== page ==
What is in this article?:
- Phosphorus pinch will change the way fertilizer is applied
- Plenty of work to do
• Spiking phosphorus prices may finally force producers to take a serious look at chicken litter as a phosphorus-rich source.
• Farmers are going to discover that much of the phosphorus they’ve applied in previous years was unnecessary.
• Phosphorus used to be cheap and readily available. Growers knew that they could put it out without hurting the crop,"
Plenty of work to do
Make no mistake about it: Alabama still has work to do in the phosphorus department. Soil testing reveals a mixed phosphorus picture throughout the state.
“We have some counties, for example, Cullman, in which 58 percent of samples tested very high or extremely high in phosphorus,” Mitchell says. “On the other hand, only about 10 percent of samples from Perry County tested very high or extremely high.”
This high contrast between Cullman, a poultry producing area, and Perry County underscores the longstanding under-utilization of poultry litter throughout much of the state, he says.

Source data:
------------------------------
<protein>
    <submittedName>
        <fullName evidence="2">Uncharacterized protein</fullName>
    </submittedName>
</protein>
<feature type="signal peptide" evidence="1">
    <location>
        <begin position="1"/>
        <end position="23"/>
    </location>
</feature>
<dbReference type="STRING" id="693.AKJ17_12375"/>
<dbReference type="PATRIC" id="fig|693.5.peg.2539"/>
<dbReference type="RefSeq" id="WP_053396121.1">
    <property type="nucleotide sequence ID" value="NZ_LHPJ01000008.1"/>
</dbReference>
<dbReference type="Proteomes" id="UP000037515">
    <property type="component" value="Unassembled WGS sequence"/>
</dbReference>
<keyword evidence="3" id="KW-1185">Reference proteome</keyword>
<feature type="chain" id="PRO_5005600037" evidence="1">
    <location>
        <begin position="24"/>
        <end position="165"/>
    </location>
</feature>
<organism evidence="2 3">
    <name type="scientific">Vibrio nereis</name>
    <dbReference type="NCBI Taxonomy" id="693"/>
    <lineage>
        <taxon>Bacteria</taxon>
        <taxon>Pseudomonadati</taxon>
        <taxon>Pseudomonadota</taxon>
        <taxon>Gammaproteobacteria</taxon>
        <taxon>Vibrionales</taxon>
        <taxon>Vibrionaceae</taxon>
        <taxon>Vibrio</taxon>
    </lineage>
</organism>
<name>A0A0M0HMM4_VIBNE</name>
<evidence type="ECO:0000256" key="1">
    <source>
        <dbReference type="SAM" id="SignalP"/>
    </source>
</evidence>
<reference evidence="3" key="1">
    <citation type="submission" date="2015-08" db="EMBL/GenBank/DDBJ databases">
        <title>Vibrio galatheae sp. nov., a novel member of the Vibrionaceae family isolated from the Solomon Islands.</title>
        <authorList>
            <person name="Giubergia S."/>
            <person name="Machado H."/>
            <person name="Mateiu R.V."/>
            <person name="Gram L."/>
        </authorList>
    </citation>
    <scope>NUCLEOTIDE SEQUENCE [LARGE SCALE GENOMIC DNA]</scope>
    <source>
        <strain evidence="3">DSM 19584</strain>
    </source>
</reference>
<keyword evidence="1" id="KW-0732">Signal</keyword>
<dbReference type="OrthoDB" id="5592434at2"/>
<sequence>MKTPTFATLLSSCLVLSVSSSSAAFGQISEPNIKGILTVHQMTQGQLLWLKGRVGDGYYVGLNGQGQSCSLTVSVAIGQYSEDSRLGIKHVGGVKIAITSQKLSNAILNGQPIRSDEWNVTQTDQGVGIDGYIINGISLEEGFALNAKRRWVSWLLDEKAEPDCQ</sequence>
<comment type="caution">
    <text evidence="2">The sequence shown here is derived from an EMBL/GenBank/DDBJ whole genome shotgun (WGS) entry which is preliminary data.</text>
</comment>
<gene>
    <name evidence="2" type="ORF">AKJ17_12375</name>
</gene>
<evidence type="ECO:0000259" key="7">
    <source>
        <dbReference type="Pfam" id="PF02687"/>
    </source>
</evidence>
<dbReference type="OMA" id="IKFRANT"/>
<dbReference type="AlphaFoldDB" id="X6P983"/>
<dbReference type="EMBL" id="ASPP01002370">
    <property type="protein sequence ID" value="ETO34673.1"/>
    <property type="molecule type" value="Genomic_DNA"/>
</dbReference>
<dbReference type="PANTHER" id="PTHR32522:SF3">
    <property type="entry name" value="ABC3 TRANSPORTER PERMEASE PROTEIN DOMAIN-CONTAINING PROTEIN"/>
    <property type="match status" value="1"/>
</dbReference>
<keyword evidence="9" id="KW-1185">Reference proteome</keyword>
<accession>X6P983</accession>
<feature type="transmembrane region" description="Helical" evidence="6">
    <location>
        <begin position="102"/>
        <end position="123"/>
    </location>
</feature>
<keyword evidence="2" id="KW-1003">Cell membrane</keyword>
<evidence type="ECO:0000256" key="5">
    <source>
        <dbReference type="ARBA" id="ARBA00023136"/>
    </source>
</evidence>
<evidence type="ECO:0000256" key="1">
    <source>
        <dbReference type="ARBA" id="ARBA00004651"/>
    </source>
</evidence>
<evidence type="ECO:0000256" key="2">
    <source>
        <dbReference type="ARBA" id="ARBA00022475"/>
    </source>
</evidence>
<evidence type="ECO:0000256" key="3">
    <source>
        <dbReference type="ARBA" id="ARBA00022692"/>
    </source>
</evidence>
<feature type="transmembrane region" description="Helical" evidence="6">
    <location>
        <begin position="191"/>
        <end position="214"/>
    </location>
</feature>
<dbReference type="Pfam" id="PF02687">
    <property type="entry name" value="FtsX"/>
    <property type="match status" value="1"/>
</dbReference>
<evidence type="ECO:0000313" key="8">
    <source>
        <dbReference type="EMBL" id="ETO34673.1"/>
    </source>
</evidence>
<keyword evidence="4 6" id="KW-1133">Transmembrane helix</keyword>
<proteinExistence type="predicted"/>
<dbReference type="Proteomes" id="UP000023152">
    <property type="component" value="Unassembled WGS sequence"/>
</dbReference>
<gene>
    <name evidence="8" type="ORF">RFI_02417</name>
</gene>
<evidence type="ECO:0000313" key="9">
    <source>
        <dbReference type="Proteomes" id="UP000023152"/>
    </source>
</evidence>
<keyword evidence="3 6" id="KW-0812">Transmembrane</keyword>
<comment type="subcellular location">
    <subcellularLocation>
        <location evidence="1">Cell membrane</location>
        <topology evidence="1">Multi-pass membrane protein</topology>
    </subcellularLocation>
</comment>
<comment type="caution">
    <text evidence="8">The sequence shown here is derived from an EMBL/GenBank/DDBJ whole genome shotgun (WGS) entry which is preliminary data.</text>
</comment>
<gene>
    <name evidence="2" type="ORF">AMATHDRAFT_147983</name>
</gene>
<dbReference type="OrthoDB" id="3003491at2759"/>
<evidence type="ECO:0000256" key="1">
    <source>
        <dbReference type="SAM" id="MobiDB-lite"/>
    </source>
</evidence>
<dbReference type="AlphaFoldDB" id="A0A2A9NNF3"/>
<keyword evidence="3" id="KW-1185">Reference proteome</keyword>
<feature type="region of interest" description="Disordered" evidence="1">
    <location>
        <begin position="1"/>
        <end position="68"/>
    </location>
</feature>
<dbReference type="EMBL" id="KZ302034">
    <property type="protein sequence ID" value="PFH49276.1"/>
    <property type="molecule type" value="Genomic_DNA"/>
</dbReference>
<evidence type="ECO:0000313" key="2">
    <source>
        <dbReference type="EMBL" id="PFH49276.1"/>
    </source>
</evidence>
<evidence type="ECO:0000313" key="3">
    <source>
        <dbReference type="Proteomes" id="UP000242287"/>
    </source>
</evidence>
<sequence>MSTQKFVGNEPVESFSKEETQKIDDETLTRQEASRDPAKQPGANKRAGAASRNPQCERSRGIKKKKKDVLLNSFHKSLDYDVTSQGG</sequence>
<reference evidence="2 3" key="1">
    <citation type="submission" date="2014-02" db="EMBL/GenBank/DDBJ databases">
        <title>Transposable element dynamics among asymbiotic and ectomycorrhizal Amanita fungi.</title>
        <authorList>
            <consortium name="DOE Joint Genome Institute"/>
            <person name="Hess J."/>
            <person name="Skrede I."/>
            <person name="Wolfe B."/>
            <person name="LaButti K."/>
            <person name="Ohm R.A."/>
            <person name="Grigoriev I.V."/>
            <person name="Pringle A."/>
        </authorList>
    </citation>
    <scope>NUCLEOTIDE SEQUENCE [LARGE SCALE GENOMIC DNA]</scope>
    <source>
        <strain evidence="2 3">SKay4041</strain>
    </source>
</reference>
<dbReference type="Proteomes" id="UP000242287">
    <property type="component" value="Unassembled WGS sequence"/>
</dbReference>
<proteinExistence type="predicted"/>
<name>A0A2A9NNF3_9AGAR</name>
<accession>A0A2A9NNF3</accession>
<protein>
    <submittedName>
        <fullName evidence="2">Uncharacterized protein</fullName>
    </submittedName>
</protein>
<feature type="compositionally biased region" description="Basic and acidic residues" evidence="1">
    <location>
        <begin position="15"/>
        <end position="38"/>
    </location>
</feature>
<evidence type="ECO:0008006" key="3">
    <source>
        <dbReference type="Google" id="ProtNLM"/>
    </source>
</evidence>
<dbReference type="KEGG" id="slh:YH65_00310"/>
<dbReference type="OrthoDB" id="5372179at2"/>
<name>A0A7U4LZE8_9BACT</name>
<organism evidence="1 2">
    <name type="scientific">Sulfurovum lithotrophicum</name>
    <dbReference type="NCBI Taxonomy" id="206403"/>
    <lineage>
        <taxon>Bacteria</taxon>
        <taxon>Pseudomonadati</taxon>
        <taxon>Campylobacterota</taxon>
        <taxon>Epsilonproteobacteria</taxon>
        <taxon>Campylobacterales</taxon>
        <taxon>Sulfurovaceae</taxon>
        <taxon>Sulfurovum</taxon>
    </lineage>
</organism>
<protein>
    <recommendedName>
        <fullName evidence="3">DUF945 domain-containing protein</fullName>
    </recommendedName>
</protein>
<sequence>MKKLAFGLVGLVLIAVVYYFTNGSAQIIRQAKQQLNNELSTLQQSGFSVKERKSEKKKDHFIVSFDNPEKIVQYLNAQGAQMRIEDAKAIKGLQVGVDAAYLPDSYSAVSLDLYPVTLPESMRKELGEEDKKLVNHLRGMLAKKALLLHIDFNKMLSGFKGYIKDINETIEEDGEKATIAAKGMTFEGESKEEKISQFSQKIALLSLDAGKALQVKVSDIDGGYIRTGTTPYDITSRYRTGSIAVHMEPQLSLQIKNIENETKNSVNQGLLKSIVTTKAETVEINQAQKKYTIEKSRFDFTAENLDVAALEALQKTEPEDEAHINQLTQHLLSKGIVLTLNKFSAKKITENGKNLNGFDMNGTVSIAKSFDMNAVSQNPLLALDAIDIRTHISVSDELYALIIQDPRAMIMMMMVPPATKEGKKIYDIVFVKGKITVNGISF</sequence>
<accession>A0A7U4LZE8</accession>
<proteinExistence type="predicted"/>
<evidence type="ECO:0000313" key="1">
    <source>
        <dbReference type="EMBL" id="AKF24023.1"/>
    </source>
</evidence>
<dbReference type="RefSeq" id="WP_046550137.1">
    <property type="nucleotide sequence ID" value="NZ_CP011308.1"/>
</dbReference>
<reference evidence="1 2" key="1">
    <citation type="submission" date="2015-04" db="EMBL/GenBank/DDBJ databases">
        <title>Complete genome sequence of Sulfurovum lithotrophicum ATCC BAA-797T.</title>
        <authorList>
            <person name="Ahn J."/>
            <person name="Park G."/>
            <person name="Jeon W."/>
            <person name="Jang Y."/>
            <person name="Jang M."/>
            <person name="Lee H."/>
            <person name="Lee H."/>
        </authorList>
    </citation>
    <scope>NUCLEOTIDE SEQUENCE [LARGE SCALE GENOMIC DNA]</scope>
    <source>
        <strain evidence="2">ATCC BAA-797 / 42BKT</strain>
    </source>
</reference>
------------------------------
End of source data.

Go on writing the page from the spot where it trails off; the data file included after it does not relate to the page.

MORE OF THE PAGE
Despite these challenges, Mitchell is confident supply and demand factors will soon work to promote a wider distribution of poultry litter throughout state as phosphorus supplies tighten.
“Up to now, we’ve tried to encourage more growers throughout the state to use more Alabama poultry litter and nothing worked until phosphorus prices hit a dollar a pound,” he says. “Then suddenly, we got more poultry litter moving around the state.”
Even so, fuel costs, along with phosphorus prices, ultimately will determine how this is played out, Mitchell says.
While spiking phosphorus prices will not likely increase conservation-tillage usage, Mitchell says they will instill producers with a higher appreciation for the no-till practices that have been adopted within the last 15 years.
“We’ve gotten away from conventional-tillage because of the soil erosion and we know that with soil erosion, you use phosphorus too.
“One advantage with no-till is that the phosphorus is held in place — it’s concentrated and plant roots can get it.”